The site of contact is where the allergen contacted the skin, very often the hands, because they touch so many substances. Although the palms and the palmar sides of the fingers are most exposed, ACD often starts in the web spaces between fingers because the thick stratum corneum prevents or delays allergen penetration on the palms and palmar sides of the fingers (also on the soles). With airborne exposure (eg, perfume aerosols), areas not covered by clothing are predominantly affected. Although ACD is typically limited to the site of contact, it may later spread because of scratching and autoeczematization (id reaction, a dermatitis at sites remote from the site of the initial inflammatory problem or infection). Because of the time needed to recruit and expand T cells in the epidermis, ACD typically takes ≥ 1 day after exposure to become noticeable and takes 2 to 3 days to become further aggravated (crescendo reaction). (In contrast, ICD typically decreases in intensity [decrescendo reaction] after 1 or 2 days).

Pearls & Pitfalls

  • Lesion shape or pattern (linear streaks are almost always indicative of an external allergen or irritant) can help differentiate contact dermatitis from other forms of dermatitis.

Diagnosis of Contact Dermatitis

  • Clinical evaluation

  • Sometimes patch testing

Contact dermatitis can often be diagnosed by skin changes and exposure history. The patient’s occupation, hobbies, household duties, vacations, clothing, topical drug use, and cosmetics must be considered.

Patch testing is indicated when ACD is suspected and does not respond to treatment, suggesting that the trigger has not been identified. In patch testing, standard contact allergens are applied to the upper back using adhesive-mounted patches containing minute amounts of allergen or plastic (Finn®) chambers containing allergens held in place with porous tape. A standard contact allergen series consists of those allergens shown to be the most common in a particular geographic location (see table Common Allergens Used in Patch Testing Common Allergens Used in Patch Testing Contact dermatitis is inflammation of the skin caused by direct contact with irritants (irritant contact dermatitis) or allergens (allergic contact dermatitis). Symptoms include pruritus and... read more Common Allergens Used in Patch Testing ). It can be expanded to include additional substances as indicated (eg, a metal worker series, hairdresser series). Thin-layer rapid-use epicutaneous patch testing (T.R.U.E. TEST®) is a simple, easy-to-use kit with 36 of the most common contact allergens that can be applied and interpreted by any health care practitioner. However, it detects only about 50% of clinically relevant contact allergens. If available, patch testing with more extensive test panels is therefore recommended.

The standard procedure is that allergen patches are applied to the skin on the back, left for 48 hours, and then removed. Skin under the patches is evaluated at 48 hours and at 72 or 96 hours after application for degree of erythema, size of the reaction, swelling, and vesiculation/crusting. A crescendo reaction (increase in the reaction from the first to the second reading) is typical for a positive reaction. False-positive results occur when concentrations provoke an irritant rather than an allergic reaction, but these can often be identified because they typically cause a decrescendo reaction (decrease in the reaction from the first to the second reading). False-positive results can also occur when reaction to one antigen triggers a nonspecific reaction to others or with cross-reacting antigens. False-negative results occur when patch allergens do not include the offending antigen or when patients have recently undergone immunosuppressive treatment. Definitive diagnosis requires a positive test result and a history of dermatits in the area where the tested allergen contacted the skin.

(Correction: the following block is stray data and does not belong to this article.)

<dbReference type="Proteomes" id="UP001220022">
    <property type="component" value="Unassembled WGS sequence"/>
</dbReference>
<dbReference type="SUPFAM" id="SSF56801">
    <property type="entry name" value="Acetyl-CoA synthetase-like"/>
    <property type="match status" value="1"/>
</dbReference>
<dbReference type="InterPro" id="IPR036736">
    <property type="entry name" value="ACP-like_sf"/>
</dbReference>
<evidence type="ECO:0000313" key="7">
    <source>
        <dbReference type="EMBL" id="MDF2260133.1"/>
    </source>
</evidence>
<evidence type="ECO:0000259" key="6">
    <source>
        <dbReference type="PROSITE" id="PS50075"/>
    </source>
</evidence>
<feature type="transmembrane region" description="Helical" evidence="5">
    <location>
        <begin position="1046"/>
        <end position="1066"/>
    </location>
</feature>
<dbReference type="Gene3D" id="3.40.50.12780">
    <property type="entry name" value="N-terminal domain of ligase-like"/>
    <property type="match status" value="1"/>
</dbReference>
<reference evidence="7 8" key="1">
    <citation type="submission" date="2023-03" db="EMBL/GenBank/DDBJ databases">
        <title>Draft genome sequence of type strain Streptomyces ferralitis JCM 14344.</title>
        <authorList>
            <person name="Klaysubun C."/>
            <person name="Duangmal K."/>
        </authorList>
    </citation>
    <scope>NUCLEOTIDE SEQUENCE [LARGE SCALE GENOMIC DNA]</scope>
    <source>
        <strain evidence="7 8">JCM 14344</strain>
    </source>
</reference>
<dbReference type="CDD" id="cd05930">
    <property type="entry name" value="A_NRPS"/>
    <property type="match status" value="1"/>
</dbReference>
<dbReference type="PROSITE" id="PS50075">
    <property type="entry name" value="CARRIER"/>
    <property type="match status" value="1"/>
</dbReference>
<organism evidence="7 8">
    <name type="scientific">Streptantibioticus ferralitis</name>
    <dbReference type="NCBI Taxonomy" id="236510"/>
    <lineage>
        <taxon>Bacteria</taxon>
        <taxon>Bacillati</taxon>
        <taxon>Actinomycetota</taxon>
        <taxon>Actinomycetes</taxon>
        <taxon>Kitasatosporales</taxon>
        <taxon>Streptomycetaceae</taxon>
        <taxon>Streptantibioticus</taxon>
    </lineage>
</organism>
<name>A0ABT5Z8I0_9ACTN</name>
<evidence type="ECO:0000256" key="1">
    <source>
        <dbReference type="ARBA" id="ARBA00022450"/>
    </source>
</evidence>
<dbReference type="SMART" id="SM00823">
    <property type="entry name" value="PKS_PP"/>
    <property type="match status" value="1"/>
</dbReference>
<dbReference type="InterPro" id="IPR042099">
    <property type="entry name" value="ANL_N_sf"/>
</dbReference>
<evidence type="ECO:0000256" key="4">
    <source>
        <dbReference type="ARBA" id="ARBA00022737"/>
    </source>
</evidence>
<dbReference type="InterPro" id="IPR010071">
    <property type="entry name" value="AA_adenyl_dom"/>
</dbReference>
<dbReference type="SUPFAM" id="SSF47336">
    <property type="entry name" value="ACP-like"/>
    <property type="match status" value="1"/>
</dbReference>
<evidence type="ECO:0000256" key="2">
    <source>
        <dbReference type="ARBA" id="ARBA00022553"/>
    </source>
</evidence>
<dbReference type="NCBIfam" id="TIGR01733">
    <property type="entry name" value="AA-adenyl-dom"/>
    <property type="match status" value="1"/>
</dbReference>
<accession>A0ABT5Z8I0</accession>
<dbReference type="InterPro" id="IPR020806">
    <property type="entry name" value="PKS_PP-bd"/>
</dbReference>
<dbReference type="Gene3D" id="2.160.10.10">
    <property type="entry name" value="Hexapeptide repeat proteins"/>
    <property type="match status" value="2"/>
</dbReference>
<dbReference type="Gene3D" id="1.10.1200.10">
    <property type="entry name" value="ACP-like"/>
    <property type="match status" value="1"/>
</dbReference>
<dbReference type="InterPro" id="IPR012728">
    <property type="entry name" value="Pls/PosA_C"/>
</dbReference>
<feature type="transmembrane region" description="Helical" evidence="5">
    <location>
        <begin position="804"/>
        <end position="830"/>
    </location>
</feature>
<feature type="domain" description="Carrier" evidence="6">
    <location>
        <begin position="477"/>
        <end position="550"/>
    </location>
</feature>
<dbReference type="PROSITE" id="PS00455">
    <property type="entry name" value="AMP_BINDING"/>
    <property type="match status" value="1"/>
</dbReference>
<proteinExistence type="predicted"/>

Table
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Prognosis for Contact Dermatitis

Resolution may take up to 3 weeks after discontinuation of exposure. Reactivity is usually lifelong, so identified allergens must be avoided lifelong.

Treatment of Contact Dermatitis

  • Avoidance of offending agents

  • Supportive care (eg, cool compresses, dressings, antihistamines)

  • Corticosteroids (most often topical but sometimes oral)

Contact dermatitis is prevented by avoiding contact with the skin irritant or allergen; patients with photosensitive contact dermatitis should avoid exposure to sun.

Topical treatment includes cool compresses (saline or Burow solution) and corticosteroids. Patients with mild to moderate ACD are given mid- to high-potency topical corticosteroids (eg, triamcinolone 0.1% ointment or betamethasone valerate cream 0.1%). Oral corticosteroids (eg, prednisone 60 mg once a day for 7 to 14 days) can be used for severe blistering or extensive disease.

Systemic antihistamines (eg, hydroxyzine, diphenhydramine) help relieve pruritus; antihistamines with low anticholinergic potency, such as low-sedating H1 blockers, are not as effective.

Wet-to-dry dressings can soothe oozing blisters, dry the skin, and promote healing.

Key Points

  • Contact dermatitis can be caused by irritants (eg, plants, soaps, chemicals, body fluids) or by allergens.

  • Symptoms can include predominantly pain (for irritant contact dermatitis) or pruritus (for allergic contact dermatitis).

  • Diagnosis is usually clinical.

  • Patch testing is helpful when allergic contact dermatitis is suspected and the trigger has not been identified.

  • Treatments commonly include cool compresses, topical corticosteroids, and systemic antihistamines as needed for pruritus.

Drugs Mentioned In This Article

Drug Name Select Trade
NITHIODOTE
No US trade name
CORTEF, SOLU-CORTEF
CELESTONE SOLUSPAN, DIPROLENE, LUXIQ
KENALOG
VISTARIL
ANTABUSE
RAYOS
PULMICORT, RHINOCORT
BACIIM
No US brand name
ANBESOL
NEO-FRADIN